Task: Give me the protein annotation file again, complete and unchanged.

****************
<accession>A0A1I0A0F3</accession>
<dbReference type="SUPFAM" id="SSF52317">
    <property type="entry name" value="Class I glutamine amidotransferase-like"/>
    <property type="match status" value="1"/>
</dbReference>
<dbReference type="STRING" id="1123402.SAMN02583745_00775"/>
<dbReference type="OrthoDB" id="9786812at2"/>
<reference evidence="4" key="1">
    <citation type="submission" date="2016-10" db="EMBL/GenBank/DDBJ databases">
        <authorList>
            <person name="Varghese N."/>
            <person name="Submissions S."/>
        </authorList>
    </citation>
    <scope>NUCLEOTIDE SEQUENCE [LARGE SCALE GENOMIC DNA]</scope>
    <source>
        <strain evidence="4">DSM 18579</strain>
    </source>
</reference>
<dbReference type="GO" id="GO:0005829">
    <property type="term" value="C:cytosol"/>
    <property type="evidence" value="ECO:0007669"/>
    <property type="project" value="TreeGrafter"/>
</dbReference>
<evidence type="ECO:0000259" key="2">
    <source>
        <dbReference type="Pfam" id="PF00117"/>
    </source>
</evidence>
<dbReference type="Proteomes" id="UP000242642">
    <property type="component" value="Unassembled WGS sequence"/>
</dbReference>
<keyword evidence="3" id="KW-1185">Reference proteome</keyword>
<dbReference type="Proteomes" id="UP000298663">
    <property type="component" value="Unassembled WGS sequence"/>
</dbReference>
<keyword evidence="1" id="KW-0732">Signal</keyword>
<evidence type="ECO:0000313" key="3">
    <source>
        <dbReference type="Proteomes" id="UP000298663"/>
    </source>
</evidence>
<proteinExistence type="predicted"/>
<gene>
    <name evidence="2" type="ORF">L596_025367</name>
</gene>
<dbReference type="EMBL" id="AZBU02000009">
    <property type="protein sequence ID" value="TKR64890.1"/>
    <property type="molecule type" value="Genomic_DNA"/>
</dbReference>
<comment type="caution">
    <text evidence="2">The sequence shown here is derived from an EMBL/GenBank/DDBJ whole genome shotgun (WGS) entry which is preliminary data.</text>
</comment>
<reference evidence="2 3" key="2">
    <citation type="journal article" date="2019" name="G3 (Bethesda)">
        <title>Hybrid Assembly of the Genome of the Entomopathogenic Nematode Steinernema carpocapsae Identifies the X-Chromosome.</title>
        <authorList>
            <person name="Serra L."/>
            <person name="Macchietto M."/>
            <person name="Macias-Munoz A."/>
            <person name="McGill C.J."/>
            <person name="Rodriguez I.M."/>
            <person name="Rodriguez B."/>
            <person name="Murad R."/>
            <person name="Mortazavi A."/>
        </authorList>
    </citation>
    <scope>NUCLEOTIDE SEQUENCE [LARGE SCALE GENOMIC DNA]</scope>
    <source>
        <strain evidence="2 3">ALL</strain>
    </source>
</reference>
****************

<accession>A0A1I0A0F3</accession>
<dbReference type="SUPFAM" id="SSF52317">
    <property type="entry name" value="Class I glutamine amidotransferase-like"/>
    <property type="match status" value="1"/>
</dbReference>
<dbReference type="STRING" id="1123402.SAMN02583745_00775"/>
<dbReference type="OrthoDB" id="9786812at2"/>
<reference evidence="4" key="1">
    <citation type="submission" date="2016-10" db="EMBL/GenBank/DDBJ databases">
        <authorList>
            <person name="Varghese N."/>
            <person name="Submissions S."/>
        </authorList>
    </citation>
    <scope>NUCLEOTIDE SEQUENCE [LARGE SCALE GENOMIC DNA]</scope>
    <source>
        <strain evidence="4">DSM 18579</strain>
    </source>
</reference>
<dbReference type="GO" id="GO:0005829">
    <property type="term" value="C:cytosol"/>
    <property type="evidence" value="ECO:0007669"/>
    <property type="project" value="TreeGrafter"/>
</dbReference>
<evidence type="ECO:0000259" key="2">
    <source>
        <dbReference type="Pfam" id="PF00117"/>
    </source>
</evidence>
<dbReference type="Proteomes" id="UP000242642">
    <property type="component" value="Unassembled WGS sequence"/>
</dbReference>
<keyword evidence="3" id="KW-1185">Reference proteome</keyword>
<dbReference type="Proteomes" id="UP000298663">
    <property type="component" value="Unassembled WGS sequence"/>
</dbReference>
<keyword evidence="1" id="KW-0732">Signal</keyword>
<evidence type="ECO:0000313" key="3">
    <source>
        <dbReference type="Proteomes" id="UP000298663"/>
    </source>
</evidence>
<proteinExistence type="predicted"/>
<gene>
    <name evidence="2" type="ORF">L596_025367</name>
</gene>
<dbReference type="EMBL" id="AZBU02000009">
    <property type="protein sequence ID" value="TKR64890.1"/>
    <property type="molecule type" value="Genomic_DNA"/>
</dbReference>
<comment type="caution">
    <text evidence="2">The sequence shown here is derived from an EMBL/GenBank/DDBJ whole genome shotgun (WGS) entry which is preliminary data.</text>
</comment>
<reference evidence="2 3" key="2">
    <citation type="journal article" date="2019" name="G3 (Bethesda)">
        <title>Hybrid Assembly of the Genome of the Entomopathogenic Nematode Steinernema carpocapsae Identifies the X-Chromosome.</title>
        <authorList>
            <person name="Serra L."/>
            <person name="Macchietto M."/>
            <person name="Macias-Munoz A."/>
            <person name="McGill C.J."/>
            <person name="Rodriguez I.M."/>
            <person name="Rodriguez B."/>
            <person name="Murad R."/>
            <person name="Mortazavi A."/>
        </authorList>
    </citation>
    <scope>NUCLEOTIDE SEQUENCE [LARGE SCALE GENOMIC DNA]</scope>
    <source>
        <strain evidence="2 3">ALL</strain>
    </source>
</reference>